Interest in Network Risk and Privacy Liability Spans Across Various Industries

SACRAMENTO, Calif., May 2 /PRNewswire/ -- As network risk and privacy liability concerns grow among various industries, an increasing number of professionals are seeking advice on the best ways to uncover their firms' exposures.

During the April session at the Women's Network Group meeting in Sacramento, views were shared about the growing network risk and privacy liability concerns and developed a list of industries most at risk and a few questions that can help firms identify their exposures.

Industries most at risk for network risk and privacy liability risks could include healthcare, benefit plan consultants, accounting and financial consultants. In addition, lawyers, insurance agents and carriers, travel agents and retailers are usually holders of private data. Real estate, property managers and appraisers were also likely candidates of industries at risk. Lastly, any technology, Internet or pharmaceutical firms have some exposures as well. The group also added a broad category of any firm or industry that holds or has access to private data. That is a large group of industries that should be reviewing their network risk and privacy liability exposures frequently.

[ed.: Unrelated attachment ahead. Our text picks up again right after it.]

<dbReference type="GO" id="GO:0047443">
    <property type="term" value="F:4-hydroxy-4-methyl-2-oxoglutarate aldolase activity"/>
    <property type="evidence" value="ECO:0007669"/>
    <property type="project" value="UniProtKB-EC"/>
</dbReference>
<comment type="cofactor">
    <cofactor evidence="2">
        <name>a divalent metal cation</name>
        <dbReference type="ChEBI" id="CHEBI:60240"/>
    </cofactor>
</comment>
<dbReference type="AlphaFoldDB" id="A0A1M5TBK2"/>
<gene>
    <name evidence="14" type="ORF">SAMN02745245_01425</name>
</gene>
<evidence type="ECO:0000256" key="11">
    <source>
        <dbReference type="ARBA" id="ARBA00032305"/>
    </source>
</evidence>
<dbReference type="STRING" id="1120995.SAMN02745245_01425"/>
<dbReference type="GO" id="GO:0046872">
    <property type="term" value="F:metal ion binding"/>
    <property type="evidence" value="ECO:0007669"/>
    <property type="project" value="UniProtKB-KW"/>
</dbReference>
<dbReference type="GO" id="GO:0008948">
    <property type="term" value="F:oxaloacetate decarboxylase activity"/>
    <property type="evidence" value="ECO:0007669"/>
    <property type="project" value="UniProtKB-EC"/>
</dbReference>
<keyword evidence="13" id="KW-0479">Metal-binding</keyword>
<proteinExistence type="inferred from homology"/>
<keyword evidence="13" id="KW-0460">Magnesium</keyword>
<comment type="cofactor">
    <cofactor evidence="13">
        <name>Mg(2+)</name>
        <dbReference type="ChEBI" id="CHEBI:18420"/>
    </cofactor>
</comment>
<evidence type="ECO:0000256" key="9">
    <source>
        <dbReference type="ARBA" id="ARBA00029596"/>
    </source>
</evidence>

While exposures questions are meant to be only one tool to uncover hidden exposures, the group developed a list of questions that you can use to help identify risks. They include:

These were just a few of the exposures questions developed in the April meeting.

For more information about how network risk and privacy liability may impact your firm or insurance products to protect against these exposures, please contact Anna Smith at [email protected] or Julie K. Davis at [email protected] or by phone at 408-439-2654.

This release was issued through eReleases(TM). For more information, visit http://www.ereleases.com.

SOURCE Women's Network Group

Suggested Articles

The profit margins and management of Community Health Group raise questions about oversight of managed care insurers.

Financial experts are warning practices about the pitfalls of promoting medical credit cards to their patients.

A proposed rule issued by HHS on Tuesday would expand short-term coverage, a move Seema Verma said will have "virtually no impact" on ACA premiums.